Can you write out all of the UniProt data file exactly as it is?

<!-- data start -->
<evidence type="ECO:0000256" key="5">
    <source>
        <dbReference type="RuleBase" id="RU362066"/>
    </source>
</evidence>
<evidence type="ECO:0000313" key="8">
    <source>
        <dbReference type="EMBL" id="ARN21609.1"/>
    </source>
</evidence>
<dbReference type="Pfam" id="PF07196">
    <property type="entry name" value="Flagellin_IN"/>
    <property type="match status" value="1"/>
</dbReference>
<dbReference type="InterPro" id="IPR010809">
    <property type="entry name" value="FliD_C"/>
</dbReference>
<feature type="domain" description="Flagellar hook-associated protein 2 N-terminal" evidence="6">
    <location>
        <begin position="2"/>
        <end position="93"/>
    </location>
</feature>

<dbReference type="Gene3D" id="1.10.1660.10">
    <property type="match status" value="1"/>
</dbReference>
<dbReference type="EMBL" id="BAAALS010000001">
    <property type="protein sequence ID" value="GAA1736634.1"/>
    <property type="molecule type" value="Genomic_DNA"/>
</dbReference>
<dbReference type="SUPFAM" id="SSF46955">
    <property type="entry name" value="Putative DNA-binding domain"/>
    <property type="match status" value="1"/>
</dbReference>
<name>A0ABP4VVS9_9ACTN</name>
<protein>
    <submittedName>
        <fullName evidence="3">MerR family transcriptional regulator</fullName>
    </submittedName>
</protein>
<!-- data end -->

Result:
<evidence type="ECO:0000256" key="5">
    <source>
        <dbReference type="RuleBase" id="RU362066"/>
    </source>
</evidence>
<evidence type="ECO:0000313" key="8">
    <source>
        <dbReference type="EMBL" id="ARN21609.1"/>
    </source>
</evidence>
<dbReference type="Pfam" id="PF07196">
    <property type="entry name" value="Flagellin_IN"/>
    <property type="match status" value="1"/>
</dbReference>
<dbReference type="InterPro" id="IPR010809">
    <property type="entry name" value="FliD_C"/>
</dbReference>
<feature type="domain" description="Flagellar hook-associated protein 2 N-terminal" evidence="6">
    <location>
        <begin position="2"/>
        <end position="93"/>
    </location>
</feature>

<dbReference type="Gene3D" id="1.10.1660.10">
    <property type="match status" value="1"/>
</dbReference>
<dbReference type="EMBL" id="BAAALS010000001">
    <property type="protein sequence ID" value="GAA1736634.1"/>
    <property type="molecule type" value="Genomic_DNA"/>
</dbReference>
<dbReference type="SUPFAM" id="SSF46955">
    <property type="entry name" value="Putative DNA-binding domain"/>
    <property type="match status" value="1"/>
</dbReference>
<name>A0ABP4VVS9_9ACTN</name>
<protein>
    <submittedName>
        <fullName evidence="3">MerR family transcriptional regulator</fullName>
    </submittedName>
</protein>